The Mina Image Centre opened this month in Beirut’s Port district.
The center has a large exhibition gallery equipped for audiovisual projections and a smaller project space. Both are currently exhibiting “Untroubled,” featuring work by photography master Irving Penn. The Daily Star sat down with the MIC Director Manal Khader to talk about the plans for the new space.
Q: You have set the bar very high with your opening show. What can we expect to see in the future at MIC?
A: We want to be multidisciplinary. People think that we are only for photography, but we are a center for the image, and the image is a much broader term than photography itself.
Not all our exhibitions will be photography ... but will be related to the image somehow. Our next artist is a regional artist. We’ll have three to four [major] shows a year. We are programming the big showroom and the small one ... separately, unless we need both for one show [such as Penn’s]. The idea is to have a more dynamic program for the smaller room - for emerging artists, for book signings, for smaller activities, eventually once per month.
Q: Why the location and name?
A: The owners of the building decided to donate the space. Mina is [Arabic for] port, but it also plays a little bit on the MENA [Middle East and North Africa] region.
Q: There was a show here at the end of 2017 by Lebanese photographer Fouad Elkoury, who is a Mina board member. Was that a “false opening?”
A: No, it was not really an opening ... We were thinking of the concept, what kind of a place [it would be], what kind of a vision. In the meantime, we wanted to test it technically, conceptually. So it was a preopening test, if you want.
We did the show. We discovered the potential as well as the problems of the space, so we closed down for about a year and upgraded the space. We took all the international standards for museums and tried to apply everything. In the meantime, we worked on the content, on the vision, on the website, on the team. Now we’re officially done.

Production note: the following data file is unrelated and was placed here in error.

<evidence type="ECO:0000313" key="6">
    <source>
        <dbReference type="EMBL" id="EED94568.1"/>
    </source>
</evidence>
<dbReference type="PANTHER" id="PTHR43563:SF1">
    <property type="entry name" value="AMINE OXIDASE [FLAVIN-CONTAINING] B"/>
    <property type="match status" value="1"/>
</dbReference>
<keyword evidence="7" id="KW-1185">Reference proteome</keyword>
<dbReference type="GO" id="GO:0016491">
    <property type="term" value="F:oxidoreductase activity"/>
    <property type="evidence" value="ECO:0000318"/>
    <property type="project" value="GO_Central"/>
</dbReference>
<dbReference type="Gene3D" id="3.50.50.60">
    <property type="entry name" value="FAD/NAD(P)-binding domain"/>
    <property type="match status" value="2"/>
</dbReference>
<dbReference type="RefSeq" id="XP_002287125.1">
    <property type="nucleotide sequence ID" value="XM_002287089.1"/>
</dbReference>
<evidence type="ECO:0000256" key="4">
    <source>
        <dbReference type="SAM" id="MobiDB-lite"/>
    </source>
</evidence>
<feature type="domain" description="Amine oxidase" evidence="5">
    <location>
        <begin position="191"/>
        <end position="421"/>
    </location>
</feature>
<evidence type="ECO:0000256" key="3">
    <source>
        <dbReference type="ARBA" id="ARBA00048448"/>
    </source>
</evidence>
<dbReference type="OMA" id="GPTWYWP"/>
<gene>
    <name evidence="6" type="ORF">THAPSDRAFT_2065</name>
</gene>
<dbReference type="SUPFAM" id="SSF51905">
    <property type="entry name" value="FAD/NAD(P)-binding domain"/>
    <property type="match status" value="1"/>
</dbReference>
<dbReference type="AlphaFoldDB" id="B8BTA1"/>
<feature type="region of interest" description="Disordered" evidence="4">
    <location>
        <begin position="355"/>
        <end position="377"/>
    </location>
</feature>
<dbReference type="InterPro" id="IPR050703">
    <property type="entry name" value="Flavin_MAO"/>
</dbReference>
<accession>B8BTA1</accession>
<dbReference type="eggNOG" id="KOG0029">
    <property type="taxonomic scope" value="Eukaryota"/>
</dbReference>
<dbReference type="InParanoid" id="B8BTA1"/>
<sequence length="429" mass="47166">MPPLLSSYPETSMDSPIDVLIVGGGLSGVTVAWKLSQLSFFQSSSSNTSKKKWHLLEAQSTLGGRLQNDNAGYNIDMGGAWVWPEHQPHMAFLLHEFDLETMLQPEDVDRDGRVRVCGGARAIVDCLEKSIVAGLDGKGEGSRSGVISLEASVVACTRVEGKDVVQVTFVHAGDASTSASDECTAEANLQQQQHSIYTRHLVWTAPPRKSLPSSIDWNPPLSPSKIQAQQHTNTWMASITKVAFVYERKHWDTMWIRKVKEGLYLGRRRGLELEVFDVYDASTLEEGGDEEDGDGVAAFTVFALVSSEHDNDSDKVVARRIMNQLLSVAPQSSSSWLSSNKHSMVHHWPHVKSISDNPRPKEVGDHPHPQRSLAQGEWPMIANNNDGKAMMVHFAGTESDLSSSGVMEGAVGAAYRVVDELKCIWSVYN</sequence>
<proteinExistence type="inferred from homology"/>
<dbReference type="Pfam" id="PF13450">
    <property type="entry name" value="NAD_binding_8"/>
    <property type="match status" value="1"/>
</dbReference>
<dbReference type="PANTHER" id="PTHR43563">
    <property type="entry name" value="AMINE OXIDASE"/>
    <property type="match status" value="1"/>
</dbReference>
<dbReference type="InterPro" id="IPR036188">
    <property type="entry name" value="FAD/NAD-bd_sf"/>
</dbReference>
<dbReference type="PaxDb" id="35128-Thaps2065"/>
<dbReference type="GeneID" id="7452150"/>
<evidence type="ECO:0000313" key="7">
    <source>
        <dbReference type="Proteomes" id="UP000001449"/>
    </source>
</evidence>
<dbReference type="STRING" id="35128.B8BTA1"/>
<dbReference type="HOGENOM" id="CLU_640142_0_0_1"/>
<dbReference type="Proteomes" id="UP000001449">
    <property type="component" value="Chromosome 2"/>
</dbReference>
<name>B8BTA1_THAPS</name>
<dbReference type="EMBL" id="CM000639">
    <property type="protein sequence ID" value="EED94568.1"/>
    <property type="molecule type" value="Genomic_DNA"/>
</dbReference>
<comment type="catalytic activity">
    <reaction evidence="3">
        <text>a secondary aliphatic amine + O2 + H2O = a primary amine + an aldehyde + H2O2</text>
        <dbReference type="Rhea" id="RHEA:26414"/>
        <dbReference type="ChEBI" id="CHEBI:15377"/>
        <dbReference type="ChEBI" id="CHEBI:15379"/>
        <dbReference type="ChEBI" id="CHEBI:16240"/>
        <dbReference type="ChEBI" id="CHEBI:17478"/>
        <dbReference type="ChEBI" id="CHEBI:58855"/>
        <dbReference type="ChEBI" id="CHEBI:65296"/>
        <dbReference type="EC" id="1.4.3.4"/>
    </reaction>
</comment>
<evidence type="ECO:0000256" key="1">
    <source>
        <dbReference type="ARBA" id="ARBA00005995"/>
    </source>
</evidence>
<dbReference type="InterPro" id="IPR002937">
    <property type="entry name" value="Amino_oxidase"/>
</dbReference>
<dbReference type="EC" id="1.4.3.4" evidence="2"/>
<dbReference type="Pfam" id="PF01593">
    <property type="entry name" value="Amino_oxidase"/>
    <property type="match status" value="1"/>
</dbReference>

Q: What were some of the issues you encountered?
A: We had a serious problem with the humidity. We’re right next to the sea and photographs are very sensitive to humidity. It was a big issue because now we have original [Irving Penn] prints, and we worked really hard with engineers from here and from London to get that under control. We also opted to keep the concrete walls, which is very complicated because we cannot drill into them and so the hanging system is quite complicated.
Q: The website says there will be other facilities at the center. When will these open?
A: The idea is to make it not just an exhibition space but a production space, a place where you can come and hang around, see an exhibition, work on your project, use our facilities. Paladium studio will take over our basement. We’re going to have a small bookshop ... working with Papercup. I think within three months we should be fully functional.
Q: Can you talk about some of the organizational challenges you faced in bringing a show like Irving Penn’s to Lebanon?
A: I didn’t know what I was going to get into when I planned the show. I understand now why we never have these kinds of [big-name] exhibitions, because you go against all odds.
There is nothing that helps you here. There is nothing ready - in terms of law that supports you or a state - for you to hold a big show. You have to fight through it.
We’re thinking, with [board member and lawyer] Tarek Nahas ... of trying to propose a new law that supports us in this mission. We’re going to become activists, there is no other way.
Ideally [MIC] has to be in dialogue with other centers. I think we really need to start complementing each other and exchanging. I want this to be a complementary platform because there’s Ashkal Alwan, there’s Beirut Art Center, there’s the Sursock [Museum]. There are many now, and maybe BeMA [Beirut Museum of Art] soon. Ideally really we should find a way to work together.
For more information on Mina Image Centre, see www.minaimagecentre.org.
This article has been adapted from its original source.
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